China shares fall amid tension with US and new strain of virus Economy

China shares fall amid tension with US and new strain of virus  Economy

China’s shares closed lower on Tuesday (22), the biggest decline in nearly four months due to continued tensions with the US and a new, more contagious strain of coronovirus found in the UK, hindering rapid global economic recovery.

Countries around the world closed their borders with the United Kingdom on Monday amid fears about the new highly contagious coronovirus strain.

The CSI300 index, which brings together the largest companies listed in Shanghai and Shenzhen, fell 1.63%, its worst session since October 30, while the Shanghai index fell 1.86%, its biggest daily percentage decline since 3 September.

On Monday, the United States government published a list of Chinese and Russian companies with alleged military ties that prohibited their purchase of a range of American products and technology.

  • In TOKYO, the Nikkei index fell 1.04% to 26,436 points.
  • In Hong Kong, Heng Seng fell 0.71% to 26,119 points.
  • In Shanghai, the SSEC index fell 1.86%, to 3,356 points.
  • The CSI300 index, which includes the largest companies listed in Shanghai and Shenzhen, fell 1.63% to 4,964 points.
  • In Seoul, the KOSPI index fell 1.62% to 2,733 points.
  • In TAIWAN, the TAIEX index declined 1.44% to 14,177 points.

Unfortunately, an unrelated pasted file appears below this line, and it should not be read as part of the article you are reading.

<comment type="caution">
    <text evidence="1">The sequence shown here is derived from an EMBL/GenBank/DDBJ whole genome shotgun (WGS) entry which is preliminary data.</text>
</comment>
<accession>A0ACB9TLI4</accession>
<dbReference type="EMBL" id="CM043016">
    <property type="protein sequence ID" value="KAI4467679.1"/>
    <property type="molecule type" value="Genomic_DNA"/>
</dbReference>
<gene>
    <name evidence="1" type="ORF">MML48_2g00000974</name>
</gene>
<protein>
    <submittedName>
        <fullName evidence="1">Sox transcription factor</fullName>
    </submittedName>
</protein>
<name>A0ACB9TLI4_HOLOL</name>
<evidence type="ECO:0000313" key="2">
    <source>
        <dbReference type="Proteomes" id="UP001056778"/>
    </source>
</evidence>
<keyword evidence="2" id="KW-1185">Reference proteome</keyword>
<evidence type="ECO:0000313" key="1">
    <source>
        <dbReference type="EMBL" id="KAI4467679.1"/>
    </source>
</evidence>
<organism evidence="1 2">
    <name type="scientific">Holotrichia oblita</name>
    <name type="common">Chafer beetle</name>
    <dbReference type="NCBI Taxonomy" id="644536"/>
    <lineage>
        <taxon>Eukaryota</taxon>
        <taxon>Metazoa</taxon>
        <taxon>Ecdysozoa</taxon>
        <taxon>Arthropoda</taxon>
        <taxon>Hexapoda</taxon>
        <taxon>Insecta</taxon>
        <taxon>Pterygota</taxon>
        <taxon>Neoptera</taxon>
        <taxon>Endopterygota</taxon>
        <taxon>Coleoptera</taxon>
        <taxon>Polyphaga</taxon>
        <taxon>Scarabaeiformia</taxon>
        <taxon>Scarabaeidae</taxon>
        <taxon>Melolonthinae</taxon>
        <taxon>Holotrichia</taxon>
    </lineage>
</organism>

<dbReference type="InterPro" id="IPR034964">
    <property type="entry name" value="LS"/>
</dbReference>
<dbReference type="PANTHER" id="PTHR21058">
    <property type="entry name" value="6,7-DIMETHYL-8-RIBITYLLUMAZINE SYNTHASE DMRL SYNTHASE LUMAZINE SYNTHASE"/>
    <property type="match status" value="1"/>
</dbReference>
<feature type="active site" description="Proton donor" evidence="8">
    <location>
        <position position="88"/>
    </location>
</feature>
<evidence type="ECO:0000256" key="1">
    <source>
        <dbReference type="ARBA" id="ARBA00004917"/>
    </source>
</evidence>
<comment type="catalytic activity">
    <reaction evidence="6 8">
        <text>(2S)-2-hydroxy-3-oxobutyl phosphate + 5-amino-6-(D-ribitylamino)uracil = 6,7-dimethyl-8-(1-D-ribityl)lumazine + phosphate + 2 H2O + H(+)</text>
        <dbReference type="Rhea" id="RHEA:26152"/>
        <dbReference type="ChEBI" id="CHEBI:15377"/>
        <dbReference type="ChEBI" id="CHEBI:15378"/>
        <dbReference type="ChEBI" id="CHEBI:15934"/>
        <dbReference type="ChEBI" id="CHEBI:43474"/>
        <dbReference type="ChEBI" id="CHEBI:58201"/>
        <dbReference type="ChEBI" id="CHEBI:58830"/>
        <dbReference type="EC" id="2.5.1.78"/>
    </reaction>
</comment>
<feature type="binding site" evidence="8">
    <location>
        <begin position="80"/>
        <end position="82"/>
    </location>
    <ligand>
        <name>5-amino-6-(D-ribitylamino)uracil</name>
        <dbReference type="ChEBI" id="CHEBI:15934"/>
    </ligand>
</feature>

• In Singapore, the STIMITS TIMES index dipped 0.67% to 2,827 points.
  • In SYDNEY, the S & P / ASX 200 fell 1.05% to 6,599 points.

At 7:53 am (Brasilia time), the FTSEEurofirst 300 index rose 0.69% to 1,503 points, while the Pan-European STOXX 600 index rose 0.73% to 390 points, recovering from a 2-point decline. % In the previous session, which was also her biggest daily loss in almost two months.

The UK tightened lockout on Monday to prevent the spread of the new coronavirus virus, believed to be 70% more infectious than the original, trigger border blocks and travel restrictions in many countries.

The BBC said that the UK and France would on Wednesday announce an agreement to resume freight transport.

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Sarah Gracie

About the author: Sarah Gracie

Sarahis a reporter covering Amazon. She previously covered tech and transportation, and she broke stories on Uber's finances, self-driving car program, and cultural crisis. Before that, she covered cybersecurity in finance. Sarah's work has appeared in The Wall Street Journal, Bloomberg, Politico, and the Houston Chronicle.

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